21. Monday morning. Mr Harcourt, servant to the Duke of Somerset came to me from his Grace to desire my votes for choosing the Governor, Deputy & Committee of the East Indya Company; I promised to comply soe far as I could; especially as to what concerned his Grace & my Lord of Worcester; I went thence to the East India house, spoke with severall of the company (viz: Mr Page, Mr Canam, Mr Heron, Mr Dubois, Sir John Banks &c.) & after I had put in my votes Sir Josiah Child took me into the garden & held me (& afterwards Mr Duncombe with me) in a long discourse of the company; Sir John Banks & I went thence with Mr Duncombe to his house & dined with him where also dined Sir William Gulson, my sonne & Mr Pate; about 5 o'clock going away, there came a officer (whose name I know not but I remember I disbanded him) to take his leave with Mr Duncombe; being then going with the Duke of Grafton towards France; Mr Duncombe took him & me into the inner shop below & after a glasse or 2 of wine we parted; whilst we were in that roome Captaine Sheldon came to us but whether to speake with Mr Duncombe or the officer I know not; I left them together & finding Sir [blank] Snow in the shop, I talked with him till Mr Duncombe came out, who went with Sir Snow towards the East Indya house, & I went to the Sunne Taverne where I met Mr Dorisla & Mr Gardiner (by appointment); we discoursed about my suite in the Exchequer concerning the Post Accounts & my Lord Arlington's concerne in it; Mr Gardiner stayed not long; there came Sir G. Gerard, my sonne, Alderman Mainwaring, Mr Minshall &c. to us where we stayed till past 10; I then took coach & went with cosen Minshall to our lodgings.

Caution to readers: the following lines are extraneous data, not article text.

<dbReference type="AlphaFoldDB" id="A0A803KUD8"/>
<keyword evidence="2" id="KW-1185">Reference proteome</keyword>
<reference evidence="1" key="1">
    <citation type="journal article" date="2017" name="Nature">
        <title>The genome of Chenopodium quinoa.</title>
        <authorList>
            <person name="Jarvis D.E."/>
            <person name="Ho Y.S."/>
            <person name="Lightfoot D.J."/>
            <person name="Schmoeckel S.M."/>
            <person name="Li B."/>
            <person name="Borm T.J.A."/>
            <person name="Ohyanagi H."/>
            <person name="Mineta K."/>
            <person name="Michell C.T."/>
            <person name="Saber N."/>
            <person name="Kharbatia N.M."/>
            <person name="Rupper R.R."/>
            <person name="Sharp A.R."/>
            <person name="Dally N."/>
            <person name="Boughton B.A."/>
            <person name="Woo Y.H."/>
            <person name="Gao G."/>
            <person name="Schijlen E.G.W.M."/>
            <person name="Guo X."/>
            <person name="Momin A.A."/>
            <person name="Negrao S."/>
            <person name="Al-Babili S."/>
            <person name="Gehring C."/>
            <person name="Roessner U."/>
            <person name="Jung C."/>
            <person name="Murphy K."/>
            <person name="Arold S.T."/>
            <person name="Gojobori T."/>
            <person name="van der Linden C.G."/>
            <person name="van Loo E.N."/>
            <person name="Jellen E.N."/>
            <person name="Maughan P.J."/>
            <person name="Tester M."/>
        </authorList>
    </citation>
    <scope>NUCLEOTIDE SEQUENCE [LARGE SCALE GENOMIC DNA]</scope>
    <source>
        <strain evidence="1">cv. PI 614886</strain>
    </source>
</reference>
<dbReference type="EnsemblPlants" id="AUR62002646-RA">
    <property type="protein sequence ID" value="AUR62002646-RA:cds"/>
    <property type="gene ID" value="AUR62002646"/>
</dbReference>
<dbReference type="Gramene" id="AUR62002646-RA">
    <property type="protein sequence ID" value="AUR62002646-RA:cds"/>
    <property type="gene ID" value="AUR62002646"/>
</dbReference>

[fo. 2v]

22. on Tuesday I dined with cosen Minshall in Grays Inne; there dined with us Sir G.Gerard, my sonne & brother; after dinner I went to Mr Williams chamber; afterwards to Sir G. Gerards & thence Sir G, Mr Minshall & I went to the Temple; I discoursed with Mr Humfreys & visited Mr Browne, according to his desire and retorned to London, (I think to the Sunne Taverne, (neare or in Milk Streete) where was Alderman Mainwaring, Mr Borroby, Mr Ben Gerard, Mr Baskervile; Mr Newton &c;. I left them betimes & went to my lodgings with Mr Minshall.